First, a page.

May 2003
Volume 44, Issue 13
ARVO Annual Meeting Abstract  |   May 2003
RPE Cell Adhesion on Spatially Patterned Lens Capsule
Author Affiliations & Notes
  • C.J. Lee
    Chemical Engineering, Stanford University, Stanford, CA, United States
  • S.F. Bent
    Chemical Engineering, Stanford University, Stanford, CA, United States
  • M.S. Blumenkranz
    Ophthalmology, Stanford University, Stanford, CA, United States
  • H.A. Fishman
    Ophthalmology, Stanford University, Stanford, CA, United States
  • Footnotes
    Commercial Relationships  C.J. Lee, VISX, Inc. F, P; S.F. Bent, VISX, Inc. P; M.S. Blumenkranz, VISX, Inc. F, P; H.A. Fishman, VISX, Inc. F, P.
  • Footnotes
    Support  NIH Biotechnology Training Grant, Stanford Bio-X Interdisciplinary Initiatives Program, VISX, Inc.
Investigative Ophthalmology & Visual Science May 2003, Vol.44, 501. doi:
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      C.J. Lee, S.F. Bent, M.S. Blumenkranz, H.A. Fishman; RPE Cell Adhesion on Spatially Patterned Lens Capsule . Invest. Ophthalmol. Vis. Sci. 2003;44(13):501.

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      © ARVO (1962-2015); The Authors (2016-present)

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Abstract: : Purpose: Retinal pigment epithelial (RPE) cells are of uniform morphology and size in the retina; however, when cultured on lens capsule, they adhere and spread readily, while exhibiting a variety of morphologies. As a potential replacement for damaged RPE and Bruch’s membrane in patients with age-related macular degeneration, lens capsule was micropatterned to control the attachment and growth of RPE cells. The cell attachment probability on micropatterned lens capsule was examined to determine the parameters necessary to obtain the organized, high density layer necessary to mimic the native epithelium. Methods: Photolithography was utilized to create silicon molds. Elastomer stamps, cured on these molds, were inked with polyvinyl alcohol (PVA) and then pressed against the lens capsule to transfer the polymer to create a micropattern on the surface of the lens capsule. Human RPE cells (ARPE-19) cultured on the modified lens capsules were examined for viability and morphology by light, fluorescence, and electron microscopy. Results: We successfully micropatterned inhibitory molecules such as PVA on lens capsule and examined RPE cells cultured on the modified surface. Micropatterning PVA confined RPE cells to cuboidal structures that closely mimic the natural RPE layer. We found that pattern size strongly affects the probability of cell adhesion and subsequent cell spreading. The cells have been successfully patterned on lens capsule to hexagonal patches of diameters varying from 15 µm to 50 µm, with the smaller hexagons occupied by a single cell and the larger hexagons by multiple cells. Thus, all pattern sizes lead to a high density layer of RPE cells. The hexagonal patches have separations of only 2, 5, and 10 µm, which allow for the eventual spreading of the cells and for the possible formation of tight junctions between neighboring cells. Conclusions: Overall, micropatterning PVA appears to be a promising and reproducible method for confining cells to high density and to a single morphology. The ability to organize the RPE cells into a single sheet on a biocompatible substrate may aid in the creation of an implant that will restore function to patients suffering from age-related macular degeneration.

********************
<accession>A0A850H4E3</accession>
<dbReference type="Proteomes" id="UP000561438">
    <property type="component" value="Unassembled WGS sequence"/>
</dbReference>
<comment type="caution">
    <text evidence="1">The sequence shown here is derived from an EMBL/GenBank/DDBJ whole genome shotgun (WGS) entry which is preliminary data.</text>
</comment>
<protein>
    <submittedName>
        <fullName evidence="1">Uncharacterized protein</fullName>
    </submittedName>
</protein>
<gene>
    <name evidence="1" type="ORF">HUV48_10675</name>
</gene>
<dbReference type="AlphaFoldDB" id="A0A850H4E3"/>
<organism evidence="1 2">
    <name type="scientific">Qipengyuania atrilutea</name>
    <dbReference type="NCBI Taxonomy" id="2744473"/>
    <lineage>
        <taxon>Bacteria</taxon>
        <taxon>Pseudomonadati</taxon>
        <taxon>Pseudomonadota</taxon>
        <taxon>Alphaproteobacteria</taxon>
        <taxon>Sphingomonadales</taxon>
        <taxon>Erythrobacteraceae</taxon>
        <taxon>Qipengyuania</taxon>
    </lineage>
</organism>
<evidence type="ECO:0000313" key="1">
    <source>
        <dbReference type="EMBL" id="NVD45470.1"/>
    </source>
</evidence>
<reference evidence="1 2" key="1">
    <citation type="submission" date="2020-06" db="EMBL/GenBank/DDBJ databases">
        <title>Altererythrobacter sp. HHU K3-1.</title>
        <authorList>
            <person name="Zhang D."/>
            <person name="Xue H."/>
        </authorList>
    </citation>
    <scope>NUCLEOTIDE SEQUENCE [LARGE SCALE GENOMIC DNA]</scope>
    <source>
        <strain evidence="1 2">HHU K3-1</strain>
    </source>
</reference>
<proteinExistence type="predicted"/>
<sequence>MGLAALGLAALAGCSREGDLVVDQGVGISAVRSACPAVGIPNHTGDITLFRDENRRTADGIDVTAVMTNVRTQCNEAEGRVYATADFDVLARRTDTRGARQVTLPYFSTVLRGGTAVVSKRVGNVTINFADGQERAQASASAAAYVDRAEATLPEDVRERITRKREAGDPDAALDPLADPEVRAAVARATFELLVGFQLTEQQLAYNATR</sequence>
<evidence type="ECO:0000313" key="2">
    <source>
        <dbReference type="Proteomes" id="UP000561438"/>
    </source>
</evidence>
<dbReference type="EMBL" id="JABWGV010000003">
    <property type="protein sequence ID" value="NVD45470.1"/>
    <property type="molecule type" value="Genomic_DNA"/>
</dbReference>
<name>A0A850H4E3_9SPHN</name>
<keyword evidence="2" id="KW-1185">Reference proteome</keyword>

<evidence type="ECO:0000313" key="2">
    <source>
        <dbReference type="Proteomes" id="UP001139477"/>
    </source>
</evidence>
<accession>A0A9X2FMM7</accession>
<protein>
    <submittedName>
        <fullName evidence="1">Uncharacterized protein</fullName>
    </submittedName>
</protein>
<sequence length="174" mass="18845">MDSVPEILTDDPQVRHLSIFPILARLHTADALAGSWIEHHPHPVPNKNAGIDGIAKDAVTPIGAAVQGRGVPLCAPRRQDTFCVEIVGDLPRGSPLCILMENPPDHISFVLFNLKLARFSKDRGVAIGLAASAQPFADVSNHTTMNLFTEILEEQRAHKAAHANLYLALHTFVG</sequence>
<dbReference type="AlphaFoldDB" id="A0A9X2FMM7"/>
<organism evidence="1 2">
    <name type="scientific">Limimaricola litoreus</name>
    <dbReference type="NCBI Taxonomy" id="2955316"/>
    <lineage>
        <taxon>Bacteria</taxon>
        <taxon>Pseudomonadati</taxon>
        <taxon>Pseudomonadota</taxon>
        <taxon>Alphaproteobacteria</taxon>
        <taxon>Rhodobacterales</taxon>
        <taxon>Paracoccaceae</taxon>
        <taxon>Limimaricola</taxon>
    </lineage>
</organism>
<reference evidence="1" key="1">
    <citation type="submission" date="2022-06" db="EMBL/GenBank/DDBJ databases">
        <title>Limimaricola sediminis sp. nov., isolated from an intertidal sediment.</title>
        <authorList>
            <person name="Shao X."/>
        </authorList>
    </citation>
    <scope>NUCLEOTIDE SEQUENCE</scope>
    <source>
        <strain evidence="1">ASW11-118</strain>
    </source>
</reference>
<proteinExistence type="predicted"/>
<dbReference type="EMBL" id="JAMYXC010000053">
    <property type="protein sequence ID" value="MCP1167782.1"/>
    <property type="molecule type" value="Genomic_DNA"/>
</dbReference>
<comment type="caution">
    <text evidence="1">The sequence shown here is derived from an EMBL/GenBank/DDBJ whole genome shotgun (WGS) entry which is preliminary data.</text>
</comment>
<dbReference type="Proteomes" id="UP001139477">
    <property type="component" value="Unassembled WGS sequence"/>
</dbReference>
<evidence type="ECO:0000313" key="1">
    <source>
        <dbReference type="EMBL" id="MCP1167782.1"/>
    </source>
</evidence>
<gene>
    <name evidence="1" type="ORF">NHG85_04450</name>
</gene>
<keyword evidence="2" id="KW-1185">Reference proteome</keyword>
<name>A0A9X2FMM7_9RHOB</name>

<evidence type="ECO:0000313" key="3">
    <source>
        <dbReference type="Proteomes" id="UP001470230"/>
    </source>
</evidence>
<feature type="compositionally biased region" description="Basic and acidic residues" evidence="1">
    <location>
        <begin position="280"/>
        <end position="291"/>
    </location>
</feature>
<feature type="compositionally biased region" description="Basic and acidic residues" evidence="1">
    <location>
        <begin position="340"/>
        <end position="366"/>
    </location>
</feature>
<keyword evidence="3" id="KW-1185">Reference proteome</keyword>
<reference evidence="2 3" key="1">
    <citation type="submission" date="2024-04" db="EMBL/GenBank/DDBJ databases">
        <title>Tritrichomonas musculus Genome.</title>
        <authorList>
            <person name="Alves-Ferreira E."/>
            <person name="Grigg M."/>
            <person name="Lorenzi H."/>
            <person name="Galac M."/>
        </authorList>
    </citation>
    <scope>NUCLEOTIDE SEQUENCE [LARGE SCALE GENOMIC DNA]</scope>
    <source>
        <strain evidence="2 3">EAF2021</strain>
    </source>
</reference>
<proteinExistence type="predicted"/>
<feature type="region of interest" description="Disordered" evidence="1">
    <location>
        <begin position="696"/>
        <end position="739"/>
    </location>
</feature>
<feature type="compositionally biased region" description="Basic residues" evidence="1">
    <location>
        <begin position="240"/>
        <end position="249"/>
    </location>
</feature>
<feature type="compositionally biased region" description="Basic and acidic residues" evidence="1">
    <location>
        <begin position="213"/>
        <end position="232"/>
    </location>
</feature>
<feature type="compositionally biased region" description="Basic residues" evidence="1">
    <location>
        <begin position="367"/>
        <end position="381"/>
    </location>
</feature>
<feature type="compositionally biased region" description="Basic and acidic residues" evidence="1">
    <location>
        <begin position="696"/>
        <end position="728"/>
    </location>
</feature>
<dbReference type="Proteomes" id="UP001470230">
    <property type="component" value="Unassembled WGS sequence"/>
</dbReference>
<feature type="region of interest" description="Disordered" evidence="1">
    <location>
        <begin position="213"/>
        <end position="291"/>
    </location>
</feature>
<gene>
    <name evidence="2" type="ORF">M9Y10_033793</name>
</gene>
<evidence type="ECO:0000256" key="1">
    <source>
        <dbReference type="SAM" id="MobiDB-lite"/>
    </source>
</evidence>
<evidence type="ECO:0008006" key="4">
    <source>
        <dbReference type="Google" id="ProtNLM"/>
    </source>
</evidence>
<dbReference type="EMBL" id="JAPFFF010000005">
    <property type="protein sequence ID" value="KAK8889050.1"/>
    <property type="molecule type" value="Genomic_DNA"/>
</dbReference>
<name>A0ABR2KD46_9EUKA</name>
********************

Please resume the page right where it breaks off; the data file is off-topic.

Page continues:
Keywords: retinal pigment epithelium • age-related macular degeneration • transplantation 

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